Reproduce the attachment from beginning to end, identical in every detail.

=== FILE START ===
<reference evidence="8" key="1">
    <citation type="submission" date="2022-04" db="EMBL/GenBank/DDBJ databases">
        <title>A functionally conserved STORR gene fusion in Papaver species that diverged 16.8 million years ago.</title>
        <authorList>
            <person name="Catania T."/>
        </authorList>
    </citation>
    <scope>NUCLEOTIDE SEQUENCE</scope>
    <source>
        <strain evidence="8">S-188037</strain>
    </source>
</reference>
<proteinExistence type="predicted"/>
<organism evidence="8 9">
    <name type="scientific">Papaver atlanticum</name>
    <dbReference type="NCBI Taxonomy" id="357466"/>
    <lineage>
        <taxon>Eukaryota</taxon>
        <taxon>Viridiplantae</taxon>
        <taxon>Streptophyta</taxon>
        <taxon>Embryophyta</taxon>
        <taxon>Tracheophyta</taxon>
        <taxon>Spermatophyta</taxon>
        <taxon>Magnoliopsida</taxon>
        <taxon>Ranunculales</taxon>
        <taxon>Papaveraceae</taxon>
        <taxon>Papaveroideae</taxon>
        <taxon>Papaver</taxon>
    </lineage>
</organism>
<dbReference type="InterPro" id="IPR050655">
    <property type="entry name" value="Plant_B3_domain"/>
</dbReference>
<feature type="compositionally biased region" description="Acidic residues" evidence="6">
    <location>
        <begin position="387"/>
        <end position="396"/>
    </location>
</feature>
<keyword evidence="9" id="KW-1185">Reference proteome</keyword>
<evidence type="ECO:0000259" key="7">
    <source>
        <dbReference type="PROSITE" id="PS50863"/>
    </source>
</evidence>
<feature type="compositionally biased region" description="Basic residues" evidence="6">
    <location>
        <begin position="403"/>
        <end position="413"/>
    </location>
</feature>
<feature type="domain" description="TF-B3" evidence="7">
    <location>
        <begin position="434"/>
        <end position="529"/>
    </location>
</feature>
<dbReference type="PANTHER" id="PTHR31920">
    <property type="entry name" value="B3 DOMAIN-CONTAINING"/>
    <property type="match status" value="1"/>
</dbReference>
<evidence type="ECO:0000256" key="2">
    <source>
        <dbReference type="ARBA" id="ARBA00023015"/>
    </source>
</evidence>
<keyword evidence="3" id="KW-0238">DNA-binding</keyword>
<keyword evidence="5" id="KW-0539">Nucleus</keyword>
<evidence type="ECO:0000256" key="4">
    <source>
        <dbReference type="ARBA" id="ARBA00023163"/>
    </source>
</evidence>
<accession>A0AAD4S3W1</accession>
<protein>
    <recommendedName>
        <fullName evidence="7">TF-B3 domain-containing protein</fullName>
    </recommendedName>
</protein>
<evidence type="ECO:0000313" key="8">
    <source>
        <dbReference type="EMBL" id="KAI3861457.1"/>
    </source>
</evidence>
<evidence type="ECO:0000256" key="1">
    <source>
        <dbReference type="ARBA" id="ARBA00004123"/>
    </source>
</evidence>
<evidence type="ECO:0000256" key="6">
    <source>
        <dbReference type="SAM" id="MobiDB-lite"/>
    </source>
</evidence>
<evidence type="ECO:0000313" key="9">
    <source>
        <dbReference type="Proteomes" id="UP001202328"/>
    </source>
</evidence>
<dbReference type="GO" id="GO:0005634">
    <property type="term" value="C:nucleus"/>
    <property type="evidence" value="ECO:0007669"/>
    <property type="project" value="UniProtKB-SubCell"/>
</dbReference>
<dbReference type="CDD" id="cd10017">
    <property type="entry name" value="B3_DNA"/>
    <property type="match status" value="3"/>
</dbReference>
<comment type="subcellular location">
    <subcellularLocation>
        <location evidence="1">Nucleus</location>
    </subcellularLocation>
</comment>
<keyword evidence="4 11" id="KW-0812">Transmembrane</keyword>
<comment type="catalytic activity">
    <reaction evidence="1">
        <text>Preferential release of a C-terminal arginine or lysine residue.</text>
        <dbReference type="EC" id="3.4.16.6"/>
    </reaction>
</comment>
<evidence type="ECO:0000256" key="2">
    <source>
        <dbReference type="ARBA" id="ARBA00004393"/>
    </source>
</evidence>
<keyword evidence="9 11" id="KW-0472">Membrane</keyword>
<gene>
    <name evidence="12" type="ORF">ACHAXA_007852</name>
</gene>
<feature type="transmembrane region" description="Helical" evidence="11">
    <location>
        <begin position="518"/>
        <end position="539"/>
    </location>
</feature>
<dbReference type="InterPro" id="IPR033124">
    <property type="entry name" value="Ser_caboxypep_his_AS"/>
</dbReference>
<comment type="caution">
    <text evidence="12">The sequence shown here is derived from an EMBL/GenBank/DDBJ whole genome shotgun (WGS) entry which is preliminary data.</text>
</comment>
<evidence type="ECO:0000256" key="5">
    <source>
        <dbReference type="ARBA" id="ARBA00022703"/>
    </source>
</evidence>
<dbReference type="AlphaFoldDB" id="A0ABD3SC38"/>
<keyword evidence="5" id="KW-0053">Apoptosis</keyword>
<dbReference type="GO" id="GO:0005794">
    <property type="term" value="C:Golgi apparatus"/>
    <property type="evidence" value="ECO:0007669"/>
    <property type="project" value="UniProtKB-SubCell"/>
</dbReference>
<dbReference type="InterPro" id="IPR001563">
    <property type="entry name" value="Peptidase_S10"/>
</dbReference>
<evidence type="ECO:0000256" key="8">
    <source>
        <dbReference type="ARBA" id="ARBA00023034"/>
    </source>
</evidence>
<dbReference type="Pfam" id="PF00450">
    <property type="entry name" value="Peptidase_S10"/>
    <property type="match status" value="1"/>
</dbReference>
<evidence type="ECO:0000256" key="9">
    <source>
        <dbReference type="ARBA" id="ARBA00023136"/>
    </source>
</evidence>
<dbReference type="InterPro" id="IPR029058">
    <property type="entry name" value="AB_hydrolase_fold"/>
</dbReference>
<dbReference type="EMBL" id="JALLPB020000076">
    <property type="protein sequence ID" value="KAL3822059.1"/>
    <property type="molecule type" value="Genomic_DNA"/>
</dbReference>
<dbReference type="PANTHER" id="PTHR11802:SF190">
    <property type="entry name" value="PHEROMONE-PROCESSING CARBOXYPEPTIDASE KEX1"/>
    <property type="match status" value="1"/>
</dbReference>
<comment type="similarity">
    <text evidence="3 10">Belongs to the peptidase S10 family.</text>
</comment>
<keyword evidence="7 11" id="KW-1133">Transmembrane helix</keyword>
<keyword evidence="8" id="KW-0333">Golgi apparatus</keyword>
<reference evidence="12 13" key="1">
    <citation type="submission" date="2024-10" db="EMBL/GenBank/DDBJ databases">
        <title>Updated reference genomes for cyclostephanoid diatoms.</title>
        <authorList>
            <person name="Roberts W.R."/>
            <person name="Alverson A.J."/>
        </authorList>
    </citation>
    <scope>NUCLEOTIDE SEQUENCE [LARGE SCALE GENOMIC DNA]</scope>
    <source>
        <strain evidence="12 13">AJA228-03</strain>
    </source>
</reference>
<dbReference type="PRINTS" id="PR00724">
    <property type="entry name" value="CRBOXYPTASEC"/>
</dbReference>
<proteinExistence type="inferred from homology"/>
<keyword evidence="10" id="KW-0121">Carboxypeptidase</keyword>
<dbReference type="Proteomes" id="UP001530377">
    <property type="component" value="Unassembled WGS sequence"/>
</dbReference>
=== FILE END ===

<reference evidence="8" key="1">
    <citation type="submission" date="2022-04" db="EMBL/GenBank/DDBJ databases">
        <title>A functionally conserved STORR gene fusion in Papaver species that diverged 16.8 million years ago.</title>
        <authorList>
            <person name="Catania T."/>
        </authorList>
    </citation>
    <scope>NUCLEOTIDE SEQUENCE</scope>
    <source>
        <strain evidence="8">S-188037</strain>
    </source>
</reference>
<proteinExistence type="predicted"/>
<organism evidence="8 9">
    <name type="scientific">Papaver atlanticum</name>
    <dbReference type="NCBI Taxonomy" id="357466"/>
    <lineage>
        <taxon>Eukaryota</taxon>
        <taxon>Viridiplantae</taxon>
        <taxon>Streptophyta</taxon>
        <taxon>Embryophyta</taxon>
        <taxon>Tracheophyta</taxon>
        <taxon>Spermatophyta</taxon>
        <taxon>Magnoliopsida</taxon>
        <taxon>Ranunculales</taxon>
        <taxon>Papaveraceae</taxon>
        <taxon>Papaveroideae</taxon>
        <taxon>Papaver</taxon>
    </lineage>
</organism>
<dbReference type="InterPro" id="IPR050655">
    <property type="entry name" value="Plant_B3_domain"/>
</dbReference>
<feature type="compositionally biased region" description="Acidic residues" evidence="6">
    <location>
        <begin position="387"/>
        <end position="396"/>
    </location>
</feature>
<keyword evidence="9" id="KW-1185">Reference proteome</keyword>
<evidence type="ECO:0000259" key="7">
    <source>
        <dbReference type="PROSITE" id="PS50863"/>
    </source>
</evidence>
<feature type="compositionally biased region" description="Basic residues" evidence="6">
    <location>
        <begin position="403"/>
        <end position="413"/>
    </location>
</feature>
<feature type="domain" description="TF-B3" evidence="7">
    <location>
        <begin position="434"/>
        <end position="529"/>
    </location>
</feature>
<dbReference type="PANTHER" id="PTHR31920">
    <property type="entry name" value="B3 DOMAIN-CONTAINING"/>
    <property type="match status" value="1"/>
</dbReference>
<evidence type="ECO:0000256" key="2">
    <source>
        <dbReference type="ARBA" id="ARBA00023015"/>
    </source>
</evidence>
<keyword evidence="3" id="KW-0238">DNA-binding</keyword>
<keyword evidence="5" id="KW-0539">Nucleus</keyword>
<evidence type="ECO:0000256" key="4">
    <source>
        <dbReference type="ARBA" id="ARBA00023163"/>
    </source>
</evidence>
<accession>A0AAD4S3W1</accession>
<protein>
    <recommendedName>
        <fullName evidence="7">TF-B3 domain-containing protein</fullName>
    </recommendedName>
</protein>
<evidence type="ECO:0000313" key="8">
    <source>
        <dbReference type="EMBL" id="KAI3861457.1"/>
    </source>
</evidence>
<evidence type="ECO:0000256" key="1">
    <source>
        <dbReference type="ARBA" id="ARBA00004123"/>
    </source>
</evidence>
<evidence type="ECO:0000256" key="6">
    <source>
        <dbReference type="SAM" id="MobiDB-lite"/>
    </source>
</evidence>
<evidence type="ECO:0000313" key="9">
    <source>
        <dbReference type="Proteomes" id="UP001202328"/>
    </source>
</evidence>
<dbReference type="GO" id="GO:0005634">
    <property type="term" value="C:nucleus"/>
    <property type="evidence" value="ECO:0007669"/>
    <property type="project" value="UniProtKB-SubCell"/>
</dbReference>
<dbReference type="CDD" id="cd10017">
    <property type="entry name" value="B3_DNA"/>
    <property type="match status" value="3"/>
</dbReference>
<comment type="subcellular location">
    <subcellularLocation>
        <location evidence="1">Nucleus</location>
    </subcellularLocation>
</comment>
<keyword evidence="4 11" id="KW-0812">Transmembrane</keyword>
<comment type="catalytic activity">
    <reaction evidence="1">
        <text>Preferential release of a C-terminal arginine or lysine residue.</text>
        <dbReference type="EC" id="3.4.16.6"/>
    </reaction>
</comment>
<evidence type="ECO:0000256" key="2">
    <source>
        <dbReference type="ARBA" id="ARBA00004393"/>
    </source>
</evidence>
<keyword evidence="9 11" id="KW-0472">Membrane</keyword>
<gene>
    <name evidence="12" type="ORF">ACHAXA_007852</name>
</gene>
<feature type="transmembrane region" description="Helical" evidence="11">
    <location>
        <begin position="518"/>
        <end position="539"/>
    </location>
</feature>
<dbReference type="InterPro" id="IPR033124">
    <property type="entry name" value="Ser_caboxypep_his_AS"/>
</dbReference>
<comment type="caution">
    <text evidence="12">The sequence shown here is derived from an EMBL/GenBank/DDBJ whole genome shotgun (WGS) entry which is preliminary data.</text>
</comment>
<evidence type="ECO:0000256" key="5">
    <source>
        <dbReference type="ARBA" id="ARBA00022703"/>
    </source>
</evidence>
<dbReference type="AlphaFoldDB" id="A0ABD3SC38"/>
<keyword evidence="5" id="KW-0053">Apoptosis</keyword>
<dbReference type="GO" id="GO:0005794">
    <property type="term" value="C:Golgi apparatus"/>
    <property type="evidence" value="ECO:0007669"/>
    <property type="project" value="UniProtKB-SubCell"/>
</dbReference>
<dbReference type="InterPro" id="IPR001563">
    <property type="entry name" value="Peptidase_S10"/>
</dbReference>
<evidence type="ECO:0000256" key="8">
    <source>
        <dbReference type="ARBA" id="ARBA00023034"/>
    </source>
</evidence>
<dbReference type="Pfam" id="PF00450">
    <property type="entry name" value="Peptidase_S10"/>
    <property type="match status" value="1"/>
</dbReference>
<evidence type="ECO:0000256" key="9">
    <source>
        <dbReference type="ARBA" id="ARBA00023136"/>
    </source>
</evidence>
<dbReference type="InterPro" id="IPR029058">
    <property type="entry name" value="AB_hydrolase_fold"/>
</dbReference>
<dbReference type="EMBL" id="JALLPB020000076">
    <property type="protein sequence ID" value="KAL3822059.1"/>
    <property type="molecule type" value="Genomic_DNA"/>
</dbReference>
<dbReference type="PANTHER" id="PTHR11802:SF190">
    <property type="entry name" value="PHEROMONE-PROCESSING CARBOXYPEPTIDASE KEX1"/>
    <property type="match status" value="1"/>
</dbReference>
<comment type="similarity">
    <text evidence="3 10">Belongs to the peptidase S10 family.</text>
</comment>
<keyword evidence="7 11" id="KW-1133">Transmembrane helix</keyword>
<keyword evidence="8" id="KW-0333">Golgi apparatus</keyword>
<reference evidence="12 13" key="1">
    <citation type="submission" date="2024-10" db="EMBL/GenBank/DDBJ databases">
        <title>Updated reference genomes for cyclostephanoid diatoms.</title>
        <authorList>
            <person name="Roberts W.R."/>
            <person name="Alverson A.J."/>
        </authorList>
    </citation>
    <scope>NUCLEOTIDE SEQUENCE [LARGE SCALE GENOMIC DNA]</scope>
    <source>
        <strain evidence="12 13">AJA228-03</strain>
    </source>
</reference>
<dbReference type="PRINTS" id="PR00724">
    <property type="entry name" value="CRBOXYPTASEC"/>
</dbReference>
<proteinExistence type="inferred from homology"/>
<keyword evidence="10" id="KW-0121">Carboxypeptidase</keyword>
<dbReference type="Proteomes" id="UP001530377">
    <property type="component" value="Unassembled WGS sequence"/>
</dbReference>